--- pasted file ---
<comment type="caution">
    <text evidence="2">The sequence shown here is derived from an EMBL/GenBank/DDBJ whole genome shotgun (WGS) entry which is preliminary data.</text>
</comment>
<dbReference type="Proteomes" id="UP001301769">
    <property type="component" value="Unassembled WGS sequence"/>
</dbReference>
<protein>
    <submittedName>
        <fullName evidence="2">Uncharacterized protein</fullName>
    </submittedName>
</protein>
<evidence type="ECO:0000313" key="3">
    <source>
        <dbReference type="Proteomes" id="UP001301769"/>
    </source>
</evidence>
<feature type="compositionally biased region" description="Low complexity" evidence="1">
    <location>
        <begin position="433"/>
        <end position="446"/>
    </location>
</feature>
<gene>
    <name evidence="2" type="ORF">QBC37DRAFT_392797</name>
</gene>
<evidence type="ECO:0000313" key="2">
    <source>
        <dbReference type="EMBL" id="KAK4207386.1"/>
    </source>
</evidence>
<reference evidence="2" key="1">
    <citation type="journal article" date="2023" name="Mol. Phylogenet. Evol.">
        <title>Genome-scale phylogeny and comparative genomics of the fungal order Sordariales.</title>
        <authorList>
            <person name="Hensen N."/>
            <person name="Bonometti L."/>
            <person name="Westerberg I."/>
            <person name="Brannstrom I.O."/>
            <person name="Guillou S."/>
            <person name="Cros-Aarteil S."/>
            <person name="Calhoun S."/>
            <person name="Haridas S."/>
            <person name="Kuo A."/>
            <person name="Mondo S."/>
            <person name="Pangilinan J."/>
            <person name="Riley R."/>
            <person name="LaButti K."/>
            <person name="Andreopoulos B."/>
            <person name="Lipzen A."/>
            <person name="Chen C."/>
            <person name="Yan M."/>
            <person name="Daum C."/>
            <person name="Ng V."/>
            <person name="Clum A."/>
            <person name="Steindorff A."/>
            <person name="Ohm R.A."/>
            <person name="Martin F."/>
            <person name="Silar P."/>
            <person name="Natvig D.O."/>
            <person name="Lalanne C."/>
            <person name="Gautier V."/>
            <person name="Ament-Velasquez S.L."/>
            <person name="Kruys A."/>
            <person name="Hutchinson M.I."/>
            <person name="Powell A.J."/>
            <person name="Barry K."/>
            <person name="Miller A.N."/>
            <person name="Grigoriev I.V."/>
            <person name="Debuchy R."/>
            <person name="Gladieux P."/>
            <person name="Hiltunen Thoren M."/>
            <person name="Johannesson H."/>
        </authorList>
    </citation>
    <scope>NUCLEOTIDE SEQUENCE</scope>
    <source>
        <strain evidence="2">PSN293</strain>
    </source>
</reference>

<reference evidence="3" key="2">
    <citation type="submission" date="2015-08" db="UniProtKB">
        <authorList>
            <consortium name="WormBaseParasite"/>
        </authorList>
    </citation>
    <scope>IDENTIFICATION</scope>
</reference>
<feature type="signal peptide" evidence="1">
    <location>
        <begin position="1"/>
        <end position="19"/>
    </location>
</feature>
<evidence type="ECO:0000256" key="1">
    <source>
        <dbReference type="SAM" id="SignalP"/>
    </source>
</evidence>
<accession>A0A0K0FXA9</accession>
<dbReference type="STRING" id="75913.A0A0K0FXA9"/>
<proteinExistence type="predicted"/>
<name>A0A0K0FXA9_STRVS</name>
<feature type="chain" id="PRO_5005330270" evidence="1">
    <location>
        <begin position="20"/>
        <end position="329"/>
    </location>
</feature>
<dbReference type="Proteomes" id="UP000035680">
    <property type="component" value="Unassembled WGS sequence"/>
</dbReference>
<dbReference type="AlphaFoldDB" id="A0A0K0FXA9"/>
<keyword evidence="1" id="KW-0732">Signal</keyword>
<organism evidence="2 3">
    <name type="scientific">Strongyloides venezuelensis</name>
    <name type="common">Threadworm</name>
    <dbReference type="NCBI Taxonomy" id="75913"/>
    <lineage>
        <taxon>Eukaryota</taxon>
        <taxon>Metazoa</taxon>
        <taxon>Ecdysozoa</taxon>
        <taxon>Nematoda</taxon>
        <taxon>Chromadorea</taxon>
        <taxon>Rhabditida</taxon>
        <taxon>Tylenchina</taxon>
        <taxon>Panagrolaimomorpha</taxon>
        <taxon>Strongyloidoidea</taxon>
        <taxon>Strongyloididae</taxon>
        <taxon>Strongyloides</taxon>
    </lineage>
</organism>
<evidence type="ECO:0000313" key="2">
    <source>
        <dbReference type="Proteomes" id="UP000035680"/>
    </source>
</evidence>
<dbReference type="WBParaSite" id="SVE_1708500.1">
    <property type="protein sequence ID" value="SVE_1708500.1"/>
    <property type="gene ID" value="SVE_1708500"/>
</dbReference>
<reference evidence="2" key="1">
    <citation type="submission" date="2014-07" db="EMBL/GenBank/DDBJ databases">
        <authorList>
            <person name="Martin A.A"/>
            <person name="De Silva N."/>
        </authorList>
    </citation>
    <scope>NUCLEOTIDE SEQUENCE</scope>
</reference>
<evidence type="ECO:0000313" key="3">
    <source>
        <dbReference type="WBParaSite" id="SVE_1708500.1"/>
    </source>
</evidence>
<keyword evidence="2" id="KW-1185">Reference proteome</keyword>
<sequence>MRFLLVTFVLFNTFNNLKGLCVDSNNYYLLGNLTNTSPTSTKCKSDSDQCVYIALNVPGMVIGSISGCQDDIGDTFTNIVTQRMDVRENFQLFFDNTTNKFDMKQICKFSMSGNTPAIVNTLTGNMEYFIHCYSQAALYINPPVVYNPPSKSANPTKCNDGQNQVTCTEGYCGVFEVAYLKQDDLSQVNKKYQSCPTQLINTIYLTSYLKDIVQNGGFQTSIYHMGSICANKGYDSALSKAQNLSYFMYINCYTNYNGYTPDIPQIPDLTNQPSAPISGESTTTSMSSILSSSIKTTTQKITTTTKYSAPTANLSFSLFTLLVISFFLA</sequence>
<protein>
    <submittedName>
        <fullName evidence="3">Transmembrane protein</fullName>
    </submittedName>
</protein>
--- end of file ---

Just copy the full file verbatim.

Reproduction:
<comment type="caution">
    <text evidence="2">The sequence shown here is derived from an EMBL/GenBank/DDBJ whole genome shotgun (WGS) entry which is preliminary data.</text>
</comment>
<dbReference type="Proteomes" id="UP001301769">
    <property type="component" value="Unassembled WGS sequence"/>
</dbReference>
<protein>
    <submittedName>
        <fullName evidence="2">Uncharacterized protein</fullName>
    </submittedName>
</protein>
<evidence type="ECO:0000313" key="3">
    <source>
        <dbReference type="Proteomes" id="UP001301769"/>
    </source>
</evidence>
<feature type="compositionally biased region" description="Low complexity" evidence="1">
    <location>
        <begin position="433"/>
        <end position="446"/>
    </location>
</feature>
<gene>
    <name evidence="2" type="ORF">QBC37DRAFT_392797</name>
</gene>
<evidence type="ECO:0000313" key="2">
    <source>
        <dbReference type="EMBL" id="KAK4207386.1"/>
    </source>
</evidence>
<reference evidence="2" key="1">
    <citation type="journal article" date="2023" name="Mol. Phylogenet. Evol.">
        <title>Genome-scale phylogeny and comparative genomics of the fungal order Sordariales.</title>
        <authorList>
            <person name="Hensen N."/>
            <person name="Bonometti L."/>
            <person name="Westerberg I."/>
            <person name="Brannstrom I.O."/>
            <person name="Guillou S."/>
            <person name="Cros-Aarteil S."/>
            <person name="Calhoun S."/>
            <person name="Haridas S."/>
            <person name="Kuo A."/>
            <person name="Mondo S."/>
            <person name="Pangilinan J."/>
            <person name="Riley R."/>
            <person name="LaButti K."/>
            <person name="Andreopoulos B."/>
            <person name="Lipzen A."/>
            <person name="Chen C."/>
            <person name="Yan M."/>
            <person name="Daum C."/>
            <person name="Ng V."/>
            <person name="Clum A."/>
            <person name="Steindorff A."/>
            <person name="Ohm R.A."/>
            <person name="Martin F."/>
            <person name="Silar P."/>
            <person name="Natvig D.O."/>
            <person name="Lalanne C."/>
            <person name="Gautier V."/>
            <person name="Ament-Velasquez S.L."/>
            <person name="Kruys A."/>
            <person name="Hutchinson M.I."/>
            <person name="Powell A.J."/>
            <person name="Barry K."/>
            <person name="Miller A.N."/>
            <person name="Grigoriev I.V."/>
            <person name="Debuchy R."/>
            <person name="Gladieux P."/>
            <person name="Hiltunen Thoren M."/>
            <person name="Johannesson H."/>
        </authorList>
    </citation>
    <scope>NUCLEOTIDE SEQUENCE</scope>
    <source>
        <strain evidence="2">PSN293</strain>
    </source>
</reference>

<reference evidence="3" key="2">
    <citation type="submission" date="2015-08" db="UniProtKB">
        <authorList>
            <consortium name="WormBaseParasite"/>
        </authorList>
    </citation>
    <scope>IDENTIFICATION</scope>
</reference>
<feature type="signal peptide" evidence="1">
    <location>
        <begin position="1"/>
        <end position="19"/>
    </location>
</feature>
<evidence type="ECO:0000256" key="1">
    <source>
        <dbReference type="SAM" id="SignalP"/>
    </source>
</evidence>
<accession>A0A0K0FXA9</accession>
<dbReference type="STRING" id="75913.A0A0K0FXA9"/>
<proteinExistence type="predicted"/>
<name>A0A0K0FXA9_STRVS</name>
<feature type="chain" id="PRO_5005330270" evidence="1">
    <location>
        <begin position="20"/>
        <end position="329"/>
    </location>
</feature>
<dbReference type="Proteomes" id="UP000035680">
    <property type="component" value="Unassembled WGS sequence"/>
</dbReference>
<dbReference type="AlphaFoldDB" id="A0A0K0FXA9"/>
<keyword evidence="1" id="KW-0732">Signal</keyword>
<organism evidence="2 3">
    <name type="scientific">Strongyloides venezuelensis</name>
    <name type="common">Threadworm</name>
    <dbReference type="NCBI Taxonomy" id="75913"/>
    <lineage>
        <taxon>Eukaryota</taxon>
        <taxon>Metazoa</taxon>
        <taxon>Ecdysozoa</taxon>
        <taxon>Nematoda</taxon>
        <taxon>Chromadorea</taxon>
        <taxon>Rhabditida</taxon>
        <taxon>Tylenchina</taxon>
        <taxon>Panagrolaimomorpha</taxon>
        <taxon>Strongyloidoidea</taxon>
        <taxon>Strongyloididae</taxon>
        <taxon>Strongyloides</taxon>
    </lineage>
</organism>
<evidence type="ECO:0000313" key="2">
    <source>
        <dbReference type="Proteomes" id="UP000035680"/>
    </source>
</evidence>
<dbReference type="WBParaSite" id="SVE_1708500.1">
    <property type="protein sequence ID" value="SVE_1708500.1"/>
    <property type="gene ID" value="SVE_1708500"/>
</dbReference>
<reference evidence="2" key="1">
    <citation type="submission" date="2014-07" db="EMBL/GenBank/DDBJ databases">
        <authorList>
            <person name="Martin A.A"/>
            <person name="De Silva N."/>
        </authorList>
    </citation>
    <scope>NUCLEOTIDE SEQUENCE</scope>
</reference>
<evidence type="ECO:0000313" key="3">
    <source>
        <dbReference type="WBParaSite" id="SVE_1708500.1"/>
    </source>
</evidence>
<keyword evidence="2" id="KW-1185">Reference proteome</keyword>
<sequence>MRFLLVTFVLFNTFNNLKGLCVDSNNYYLLGNLTNTSPTSTKCKSDSDQCVYIALNVPGMVIGSISGCQDDIGDTFTNIVTQRMDVRENFQLFFDNTTNKFDMKQICKFSMSGNTPAIVNTLTGNMEYFIHCYSQAALYINPPVVYNPPSKSANPTKCNDGQNQVTCTEGYCGVFEVAYLKQDDLSQVNKKYQSCPTQLINTIYLTSYLKDIVQNGGFQTSIYHMGSICANKGYDSALSKAQNLSYFMYINCYTNYNGYTPDIPQIPDLTNQPSAPISGESTTTSMSSILSSSIKTTTQKITTTTKYSAPTANLSFSLFTLLVISFFLA</sequence>
<protein>
    <submittedName>
        <fullName evidence="3">Transmembrane protein</fullName>
    </submittedName>
</protein>